An article in Bloomberg notes that the Federal Reserve's bond buying strategy, which has calmed the bond market and reduced volatility over the last few years, may shift as interest rates rise and the Fed starts to shrink its $1.75 trillion position in MBS. The article states that as the Fed shrinks its balance sheet, it will "leave more in the hands [o]f private investors and result in increased hedging activity, a practice that has historically exacerbated swings in the Treasury market." Analysts reported on March 9th that hedging activity was triggered when 10-year yields hit 2.55 percent and then 2.6 percent. That pushed yields to a three-month high of 2.628 percent March 14th, later slipping to 2.50 percent as of March 21st.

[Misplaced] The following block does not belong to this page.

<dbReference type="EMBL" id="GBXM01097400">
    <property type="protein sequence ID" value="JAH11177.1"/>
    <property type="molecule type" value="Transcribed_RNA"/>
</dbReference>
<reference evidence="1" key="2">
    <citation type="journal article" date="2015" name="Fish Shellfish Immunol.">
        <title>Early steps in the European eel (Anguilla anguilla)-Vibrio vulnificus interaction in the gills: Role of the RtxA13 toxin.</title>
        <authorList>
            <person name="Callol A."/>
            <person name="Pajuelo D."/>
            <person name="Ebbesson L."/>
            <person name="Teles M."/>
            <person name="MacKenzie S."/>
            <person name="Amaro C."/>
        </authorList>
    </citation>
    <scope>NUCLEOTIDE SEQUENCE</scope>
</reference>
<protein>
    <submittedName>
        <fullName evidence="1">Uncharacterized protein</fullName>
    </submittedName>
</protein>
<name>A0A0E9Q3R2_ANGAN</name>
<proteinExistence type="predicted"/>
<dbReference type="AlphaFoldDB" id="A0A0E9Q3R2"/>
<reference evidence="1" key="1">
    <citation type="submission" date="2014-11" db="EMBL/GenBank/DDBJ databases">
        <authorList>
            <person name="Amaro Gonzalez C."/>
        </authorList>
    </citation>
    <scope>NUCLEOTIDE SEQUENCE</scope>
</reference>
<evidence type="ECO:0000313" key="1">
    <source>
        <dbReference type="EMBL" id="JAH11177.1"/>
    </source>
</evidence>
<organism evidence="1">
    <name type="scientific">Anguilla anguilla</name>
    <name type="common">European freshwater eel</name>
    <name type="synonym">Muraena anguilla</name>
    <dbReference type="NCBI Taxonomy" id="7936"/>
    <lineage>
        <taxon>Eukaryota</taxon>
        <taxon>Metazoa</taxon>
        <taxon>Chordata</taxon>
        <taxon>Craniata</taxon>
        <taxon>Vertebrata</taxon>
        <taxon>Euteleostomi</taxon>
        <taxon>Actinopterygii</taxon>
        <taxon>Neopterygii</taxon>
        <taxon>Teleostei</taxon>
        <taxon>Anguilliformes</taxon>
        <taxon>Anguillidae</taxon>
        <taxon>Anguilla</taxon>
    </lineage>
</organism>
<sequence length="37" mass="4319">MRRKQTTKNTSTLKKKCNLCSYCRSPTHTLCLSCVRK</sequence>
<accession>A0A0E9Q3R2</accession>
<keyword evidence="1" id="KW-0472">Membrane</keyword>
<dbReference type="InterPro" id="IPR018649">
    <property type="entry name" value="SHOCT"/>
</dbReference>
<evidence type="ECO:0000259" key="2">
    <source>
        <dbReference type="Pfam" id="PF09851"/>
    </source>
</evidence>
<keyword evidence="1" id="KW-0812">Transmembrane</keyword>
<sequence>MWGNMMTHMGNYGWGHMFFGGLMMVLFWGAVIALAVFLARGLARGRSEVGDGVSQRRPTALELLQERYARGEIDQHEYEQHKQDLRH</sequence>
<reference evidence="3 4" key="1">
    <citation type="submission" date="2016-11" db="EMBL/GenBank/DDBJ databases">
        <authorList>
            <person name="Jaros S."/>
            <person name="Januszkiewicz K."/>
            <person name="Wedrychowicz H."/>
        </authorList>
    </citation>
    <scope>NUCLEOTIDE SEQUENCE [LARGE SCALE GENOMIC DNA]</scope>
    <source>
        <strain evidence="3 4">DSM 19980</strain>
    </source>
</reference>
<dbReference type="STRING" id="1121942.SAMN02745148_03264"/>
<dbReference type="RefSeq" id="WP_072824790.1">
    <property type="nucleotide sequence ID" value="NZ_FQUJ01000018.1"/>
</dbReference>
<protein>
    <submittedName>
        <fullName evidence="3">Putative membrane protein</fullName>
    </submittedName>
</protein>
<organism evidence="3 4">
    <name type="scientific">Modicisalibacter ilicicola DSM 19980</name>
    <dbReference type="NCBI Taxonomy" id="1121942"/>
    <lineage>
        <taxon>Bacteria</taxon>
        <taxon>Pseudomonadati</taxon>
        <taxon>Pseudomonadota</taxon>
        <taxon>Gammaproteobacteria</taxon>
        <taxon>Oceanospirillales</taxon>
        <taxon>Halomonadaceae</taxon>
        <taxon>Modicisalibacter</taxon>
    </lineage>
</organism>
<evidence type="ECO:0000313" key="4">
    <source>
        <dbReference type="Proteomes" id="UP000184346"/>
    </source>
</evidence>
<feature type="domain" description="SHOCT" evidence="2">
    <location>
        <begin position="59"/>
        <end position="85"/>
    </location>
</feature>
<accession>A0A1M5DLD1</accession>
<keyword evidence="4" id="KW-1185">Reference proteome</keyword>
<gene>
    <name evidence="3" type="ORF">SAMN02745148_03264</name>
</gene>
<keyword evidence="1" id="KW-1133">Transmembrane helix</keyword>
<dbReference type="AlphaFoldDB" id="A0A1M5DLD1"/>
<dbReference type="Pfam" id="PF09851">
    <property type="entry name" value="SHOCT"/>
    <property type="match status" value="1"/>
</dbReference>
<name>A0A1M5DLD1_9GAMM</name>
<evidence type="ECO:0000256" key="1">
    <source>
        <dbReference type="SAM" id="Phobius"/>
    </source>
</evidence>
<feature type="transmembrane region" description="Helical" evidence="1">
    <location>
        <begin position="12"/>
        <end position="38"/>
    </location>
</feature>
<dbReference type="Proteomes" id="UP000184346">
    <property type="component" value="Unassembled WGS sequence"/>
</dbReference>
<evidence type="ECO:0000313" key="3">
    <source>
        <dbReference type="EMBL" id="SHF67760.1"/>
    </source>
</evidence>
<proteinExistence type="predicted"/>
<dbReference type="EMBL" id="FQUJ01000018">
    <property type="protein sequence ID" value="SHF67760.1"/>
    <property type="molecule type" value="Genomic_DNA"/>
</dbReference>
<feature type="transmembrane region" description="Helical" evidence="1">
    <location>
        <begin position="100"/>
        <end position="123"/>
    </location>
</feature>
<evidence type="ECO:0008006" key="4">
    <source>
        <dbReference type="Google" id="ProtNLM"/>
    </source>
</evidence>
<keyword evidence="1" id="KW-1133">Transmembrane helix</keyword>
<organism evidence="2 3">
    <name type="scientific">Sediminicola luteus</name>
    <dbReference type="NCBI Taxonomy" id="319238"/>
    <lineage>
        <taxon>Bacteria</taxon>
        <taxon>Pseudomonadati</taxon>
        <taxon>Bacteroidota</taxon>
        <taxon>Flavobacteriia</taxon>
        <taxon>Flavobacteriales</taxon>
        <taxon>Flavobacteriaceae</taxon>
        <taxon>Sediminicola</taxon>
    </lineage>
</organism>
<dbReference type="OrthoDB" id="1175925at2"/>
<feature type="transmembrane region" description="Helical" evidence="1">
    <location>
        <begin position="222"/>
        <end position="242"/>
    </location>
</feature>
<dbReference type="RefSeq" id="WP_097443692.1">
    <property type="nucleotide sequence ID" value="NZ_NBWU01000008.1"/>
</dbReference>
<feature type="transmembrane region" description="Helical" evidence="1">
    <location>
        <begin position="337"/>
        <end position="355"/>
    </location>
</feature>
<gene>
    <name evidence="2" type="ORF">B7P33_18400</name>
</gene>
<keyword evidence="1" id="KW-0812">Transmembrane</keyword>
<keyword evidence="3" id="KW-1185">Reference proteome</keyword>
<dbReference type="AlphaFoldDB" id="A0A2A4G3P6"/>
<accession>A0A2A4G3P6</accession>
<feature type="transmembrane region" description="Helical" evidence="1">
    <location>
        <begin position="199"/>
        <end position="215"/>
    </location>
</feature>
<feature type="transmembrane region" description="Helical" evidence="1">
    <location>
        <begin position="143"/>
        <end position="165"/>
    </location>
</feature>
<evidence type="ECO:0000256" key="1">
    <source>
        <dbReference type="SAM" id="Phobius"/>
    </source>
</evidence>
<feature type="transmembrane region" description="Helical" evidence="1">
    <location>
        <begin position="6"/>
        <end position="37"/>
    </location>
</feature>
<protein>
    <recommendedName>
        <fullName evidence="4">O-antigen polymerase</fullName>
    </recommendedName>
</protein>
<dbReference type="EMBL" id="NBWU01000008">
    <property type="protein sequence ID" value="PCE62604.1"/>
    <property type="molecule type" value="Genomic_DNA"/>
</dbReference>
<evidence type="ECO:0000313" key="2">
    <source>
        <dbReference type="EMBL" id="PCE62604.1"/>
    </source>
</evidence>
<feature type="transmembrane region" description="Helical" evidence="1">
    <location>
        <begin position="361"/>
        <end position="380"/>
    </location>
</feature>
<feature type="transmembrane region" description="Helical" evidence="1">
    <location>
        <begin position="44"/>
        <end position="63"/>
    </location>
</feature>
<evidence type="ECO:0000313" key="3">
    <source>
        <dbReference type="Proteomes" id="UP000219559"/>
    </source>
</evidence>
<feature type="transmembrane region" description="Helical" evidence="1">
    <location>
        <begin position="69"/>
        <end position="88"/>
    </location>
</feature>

Minneapolis Fed President Neel Kashkari added new urgency to the discussion when he said last week that he would "prefer the central bank announce a plan that explains how and when it will begin to reduce its balance sheet before boosting rates again," according to Bloomberg. While the increased volatility in the bond market may make it harder for investors, it could be welcome on Wall Street, where such an increase will help trading desks at banks boost their profitability, with "more opportunities based on higher volatility", according to Brad Scott, head of RBC Capital Markets in New York, and "more participants that are likely to enter the market."